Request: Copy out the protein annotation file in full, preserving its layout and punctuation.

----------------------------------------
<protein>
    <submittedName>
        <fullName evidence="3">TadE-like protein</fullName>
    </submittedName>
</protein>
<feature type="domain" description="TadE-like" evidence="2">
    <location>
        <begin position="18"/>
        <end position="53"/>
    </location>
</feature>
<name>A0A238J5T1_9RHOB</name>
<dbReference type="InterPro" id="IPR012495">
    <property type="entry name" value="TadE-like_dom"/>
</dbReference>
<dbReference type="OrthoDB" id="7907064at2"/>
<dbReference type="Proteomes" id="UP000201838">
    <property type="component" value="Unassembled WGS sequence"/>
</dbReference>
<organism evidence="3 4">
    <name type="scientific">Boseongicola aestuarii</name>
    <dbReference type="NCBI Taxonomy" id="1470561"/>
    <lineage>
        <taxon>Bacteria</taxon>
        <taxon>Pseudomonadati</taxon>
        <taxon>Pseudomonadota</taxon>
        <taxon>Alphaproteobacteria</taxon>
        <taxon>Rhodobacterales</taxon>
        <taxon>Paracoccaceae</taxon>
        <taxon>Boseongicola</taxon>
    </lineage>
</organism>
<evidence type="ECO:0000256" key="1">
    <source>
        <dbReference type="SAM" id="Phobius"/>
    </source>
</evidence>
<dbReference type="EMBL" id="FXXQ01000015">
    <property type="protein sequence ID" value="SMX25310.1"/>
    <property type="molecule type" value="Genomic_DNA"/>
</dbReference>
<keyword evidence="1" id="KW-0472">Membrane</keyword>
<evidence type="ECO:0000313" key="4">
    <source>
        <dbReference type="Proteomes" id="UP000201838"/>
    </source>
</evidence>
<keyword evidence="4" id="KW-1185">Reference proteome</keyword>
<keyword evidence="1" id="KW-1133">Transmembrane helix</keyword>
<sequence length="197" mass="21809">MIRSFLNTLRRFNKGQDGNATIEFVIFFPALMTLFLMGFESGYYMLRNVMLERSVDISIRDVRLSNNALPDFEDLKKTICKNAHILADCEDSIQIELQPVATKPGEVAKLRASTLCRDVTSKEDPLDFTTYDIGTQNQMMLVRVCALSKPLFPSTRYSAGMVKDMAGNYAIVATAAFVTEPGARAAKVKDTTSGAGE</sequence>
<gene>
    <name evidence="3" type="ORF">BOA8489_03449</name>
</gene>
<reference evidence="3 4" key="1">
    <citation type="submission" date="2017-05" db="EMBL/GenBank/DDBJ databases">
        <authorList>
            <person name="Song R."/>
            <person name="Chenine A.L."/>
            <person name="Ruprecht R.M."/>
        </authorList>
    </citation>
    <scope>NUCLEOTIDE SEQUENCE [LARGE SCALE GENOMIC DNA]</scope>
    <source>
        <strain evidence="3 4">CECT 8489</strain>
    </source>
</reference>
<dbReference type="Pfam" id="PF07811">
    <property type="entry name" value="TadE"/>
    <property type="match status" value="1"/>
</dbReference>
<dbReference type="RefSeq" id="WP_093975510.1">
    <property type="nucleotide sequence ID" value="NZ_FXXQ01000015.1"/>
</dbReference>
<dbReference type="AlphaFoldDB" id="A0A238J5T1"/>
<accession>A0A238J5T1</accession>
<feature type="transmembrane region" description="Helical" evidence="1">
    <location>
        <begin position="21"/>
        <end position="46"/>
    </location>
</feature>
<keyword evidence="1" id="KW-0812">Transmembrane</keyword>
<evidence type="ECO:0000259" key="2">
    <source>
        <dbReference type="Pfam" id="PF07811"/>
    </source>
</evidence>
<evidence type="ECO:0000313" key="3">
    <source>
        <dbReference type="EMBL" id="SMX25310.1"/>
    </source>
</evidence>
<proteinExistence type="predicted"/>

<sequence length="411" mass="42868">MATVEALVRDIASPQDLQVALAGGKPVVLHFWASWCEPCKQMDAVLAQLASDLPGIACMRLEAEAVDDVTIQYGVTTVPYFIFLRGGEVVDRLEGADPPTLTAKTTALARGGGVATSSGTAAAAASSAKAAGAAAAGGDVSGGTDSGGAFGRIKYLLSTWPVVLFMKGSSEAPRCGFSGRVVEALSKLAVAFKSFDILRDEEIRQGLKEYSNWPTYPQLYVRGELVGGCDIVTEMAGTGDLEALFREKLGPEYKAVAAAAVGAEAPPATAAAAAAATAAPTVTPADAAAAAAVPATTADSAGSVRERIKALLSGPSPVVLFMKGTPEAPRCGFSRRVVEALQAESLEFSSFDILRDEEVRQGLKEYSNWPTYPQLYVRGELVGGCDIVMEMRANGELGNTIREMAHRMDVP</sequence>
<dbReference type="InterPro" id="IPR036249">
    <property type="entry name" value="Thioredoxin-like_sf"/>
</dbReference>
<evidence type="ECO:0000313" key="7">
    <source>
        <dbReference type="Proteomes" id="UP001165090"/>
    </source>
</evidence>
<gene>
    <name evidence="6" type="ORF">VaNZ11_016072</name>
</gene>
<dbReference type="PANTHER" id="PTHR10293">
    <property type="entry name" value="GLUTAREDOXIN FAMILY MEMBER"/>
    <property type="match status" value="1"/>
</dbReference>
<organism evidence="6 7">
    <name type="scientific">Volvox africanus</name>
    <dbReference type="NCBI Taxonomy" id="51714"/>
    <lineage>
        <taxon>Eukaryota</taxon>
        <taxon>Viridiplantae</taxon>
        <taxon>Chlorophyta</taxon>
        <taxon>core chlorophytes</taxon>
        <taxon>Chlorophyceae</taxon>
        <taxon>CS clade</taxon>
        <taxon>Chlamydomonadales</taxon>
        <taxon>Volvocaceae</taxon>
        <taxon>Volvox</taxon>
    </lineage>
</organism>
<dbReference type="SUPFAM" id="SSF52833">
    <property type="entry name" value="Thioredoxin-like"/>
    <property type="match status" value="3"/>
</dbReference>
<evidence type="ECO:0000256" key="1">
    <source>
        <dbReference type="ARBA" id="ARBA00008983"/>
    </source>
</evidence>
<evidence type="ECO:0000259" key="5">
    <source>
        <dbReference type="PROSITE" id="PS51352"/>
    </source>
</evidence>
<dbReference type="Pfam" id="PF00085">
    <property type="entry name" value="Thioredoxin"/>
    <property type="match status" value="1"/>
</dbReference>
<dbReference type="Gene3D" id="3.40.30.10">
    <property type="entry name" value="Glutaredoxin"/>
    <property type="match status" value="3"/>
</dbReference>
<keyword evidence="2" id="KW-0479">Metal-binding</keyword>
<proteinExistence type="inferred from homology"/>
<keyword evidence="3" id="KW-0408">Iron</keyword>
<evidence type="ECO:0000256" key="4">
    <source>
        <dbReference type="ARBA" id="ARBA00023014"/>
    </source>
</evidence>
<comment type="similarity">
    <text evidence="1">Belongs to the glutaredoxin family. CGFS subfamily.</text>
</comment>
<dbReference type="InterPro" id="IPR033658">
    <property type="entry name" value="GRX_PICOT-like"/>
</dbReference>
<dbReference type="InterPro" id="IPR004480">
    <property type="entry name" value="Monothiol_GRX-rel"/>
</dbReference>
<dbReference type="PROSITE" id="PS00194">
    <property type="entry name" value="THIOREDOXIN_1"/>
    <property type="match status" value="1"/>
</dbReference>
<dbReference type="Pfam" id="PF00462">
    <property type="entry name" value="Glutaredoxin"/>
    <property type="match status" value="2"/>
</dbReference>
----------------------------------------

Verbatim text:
<protein>
    <submittedName>
        <fullName evidence="3">TadE-like protein</fullName>
    </submittedName>
</protein>
<feature type="domain" description="TadE-like" evidence="2">
    <location>
        <begin position="18"/>
        <end position="53"/>
    </location>
</feature>
<name>A0A238J5T1_9RHOB</name>
<dbReference type="InterPro" id="IPR012495">
    <property type="entry name" value="TadE-like_dom"/>
</dbReference>
<dbReference type="OrthoDB" id="7907064at2"/>
<dbReference type="Proteomes" id="UP000201838">
    <property type="component" value="Unassembled WGS sequence"/>
</dbReference>
<organism evidence="3 4">
    <name type="scientific">Boseongicola aestuarii</name>
    <dbReference type="NCBI Taxonomy" id="1470561"/>
    <lineage>
        <taxon>Bacteria</taxon>
        <taxon>Pseudomonadati</taxon>
        <taxon>Pseudomonadota</taxon>
        <taxon>Alphaproteobacteria</taxon>
        <taxon>Rhodobacterales</taxon>
        <taxon>Paracoccaceae</taxon>
        <taxon>Boseongicola</taxon>
    </lineage>
</organism>
<evidence type="ECO:0000256" key="1">
    <source>
        <dbReference type="SAM" id="Phobius"/>
    </source>
</evidence>
<dbReference type="EMBL" id="FXXQ01000015">
    <property type="protein sequence ID" value="SMX25310.1"/>
    <property type="molecule type" value="Genomic_DNA"/>
</dbReference>
<keyword evidence="1" id="KW-0472">Membrane</keyword>
<evidence type="ECO:0000313" key="4">
    <source>
        <dbReference type="Proteomes" id="UP000201838"/>
    </source>
</evidence>
<keyword evidence="4" id="KW-1185">Reference proteome</keyword>
<keyword evidence="1" id="KW-1133">Transmembrane helix</keyword>
<sequence length="197" mass="21809">MIRSFLNTLRRFNKGQDGNATIEFVIFFPALMTLFLMGFESGYYMLRNVMLERSVDISIRDVRLSNNALPDFEDLKKTICKNAHILADCEDSIQIELQPVATKPGEVAKLRASTLCRDVTSKEDPLDFTTYDIGTQNQMMLVRVCALSKPLFPSTRYSAGMVKDMAGNYAIVATAAFVTEPGARAAKVKDTTSGAGE</sequence>
<gene>
    <name evidence="3" type="ORF">BOA8489_03449</name>
</gene>
<reference evidence="3 4" key="1">
    <citation type="submission" date="2017-05" db="EMBL/GenBank/DDBJ databases">
        <authorList>
            <person name="Song R."/>
            <person name="Chenine A.L."/>
            <person name="Ruprecht R.M."/>
        </authorList>
    </citation>
    <scope>NUCLEOTIDE SEQUENCE [LARGE SCALE GENOMIC DNA]</scope>
    <source>
        <strain evidence="3 4">CECT 8489</strain>
    </source>
</reference>
<dbReference type="Pfam" id="PF07811">
    <property type="entry name" value="TadE"/>
    <property type="match status" value="1"/>
</dbReference>
<dbReference type="RefSeq" id="WP_093975510.1">
    <property type="nucleotide sequence ID" value="NZ_FXXQ01000015.1"/>
</dbReference>
<dbReference type="AlphaFoldDB" id="A0A238J5T1"/>
<accession>A0A238J5T1</accession>
<feature type="transmembrane region" description="Helical" evidence="1">
    <location>
        <begin position="21"/>
        <end position="46"/>
    </location>
</feature>
<keyword evidence="1" id="KW-0812">Transmembrane</keyword>
<evidence type="ECO:0000259" key="2">
    <source>
        <dbReference type="Pfam" id="PF07811"/>
    </source>
</evidence>
<evidence type="ECO:0000313" key="3">
    <source>
        <dbReference type="EMBL" id="SMX25310.1"/>
    </source>
</evidence>
<proteinExistence type="predicted"/>

<sequence length="411" mass="42868">MATVEALVRDIASPQDLQVALAGGKPVVLHFWASWCEPCKQMDAVLAQLASDLPGIACMRLEAEAVDDVTIQYGVTTVPYFIFLRGGEVVDRLEGADPPTLTAKTTALARGGGVATSSGTAAAAASSAKAAGAAAAGGDVSGGTDSGGAFGRIKYLLSTWPVVLFMKGSSEAPRCGFSGRVVEALSKLAVAFKSFDILRDEEIRQGLKEYSNWPTYPQLYVRGELVGGCDIVTEMAGTGDLEALFREKLGPEYKAVAAAAVGAEAPPATAAAAAAATAAPTVTPADAAAAAAVPATTADSAGSVRERIKALLSGPSPVVLFMKGTPEAPRCGFSRRVVEALQAESLEFSSFDILRDEEVRQGLKEYSNWPTYPQLYVRGELVGGCDIVMEMRANGELGNTIREMAHRMDVP</sequence>
<dbReference type="InterPro" id="IPR036249">
    <property type="entry name" value="Thioredoxin-like_sf"/>
</dbReference>
<evidence type="ECO:0000313" key="7">
    <source>
        <dbReference type="Proteomes" id="UP001165090"/>
    </source>
</evidence>
<gene>
    <name evidence="6" type="ORF">VaNZ11_016072</name>
</gene>
<dbReference type="PANTHER" id="PTHR10293">
    <property type="entry name" value="GLUTAREDOXIN FAMILY MEMBER"/>
    <property type="match status" value="1"/>
</dbReference>
<organism evidence="6 7">
    <name type="scientific">Volvox africanus</name>
    <dbReference type="NCBI Taxonomy" id="51714"/>
    <lineage>
        <taxon>Eukaryota</taxon>
        <taxon>Viridiplantae</taxon>
        <taxon>Chlorophyta</taxon>
        <taxon>core chlorophytes</taxon>
        <taxon>Chlorophyceae</taxon>
        <taxon>CS clade</taxon>
        <taxon>Chlamydomonadales</taxon>
        <taxon>Volvocaceae</taxon>
        <taxon>Volvox</taxon>
    </lineage>
</organism>
<dbReference type="SUPFAM" id="SSF52833">
    <property type="entry name" value="Thioredoxin-like"/>
    <property type="match status" value="3"/>
</dbReference>
<evidence type="ECO:0000256" key="1">
    <source>
        <dbReference type="ARBA" id="ARBA00008983"/>
    </source>
</evidence>
<evidence type="ECO:0000259" key="5">
    <source>
        <dbReference type="PROSITE" id="PS51352"/>
    </source>
</evidence>
<dbReference type="Pfam" id="PF00085">
    <property type="entry name" value="Thioredoxin"/>
    <property type="match status" value="1"/>
</dbReference>
<dbReference type="Gene3D" id="3.40.30.10">
    <property type="entry name" value="Glutaredoxin"/>
    <property type="match status" value="3"/>
</dbReference>
<keyword evidence="2" id="KW-0479">Metal-binding</keyword>
<proteinExistence type="inferred from homology"/>
<keyword evidence="3" id="KW-0408">Iron</keyword>
<evidence type="ECO:0000256" key="4">
    <source>
        <dbReference type="ARBA" id="ARBA00023014"/>
    </source>
</evidence>
<comment type="similarity">
    <text evidence="1">Belongs to the glutaredoxin family. CGFS subfamily.</text>
</comment>
<dbReference type="InterPro" id="IPR033658">
    <property type="entry name" value="GRX_PICOT-like"/>
</dbReference>
<dbReference type="InterPro" id="IPR004480">
    <property type="entry name" value="Monothiol_GRX-rel"/>
</dbReference>
<dbReference type="PROSITE" id="PS00194">
    <property type="entry name" value="THIOREDOXIN_1"/>
    <property type="match status" value="1"/>
</dbReference>
<dbReference type="Pfam" id="PF00462">
    <property type="entry name" value="Glutaredoxin"/>
    <property type="match status" value="2"/>
</dbReference>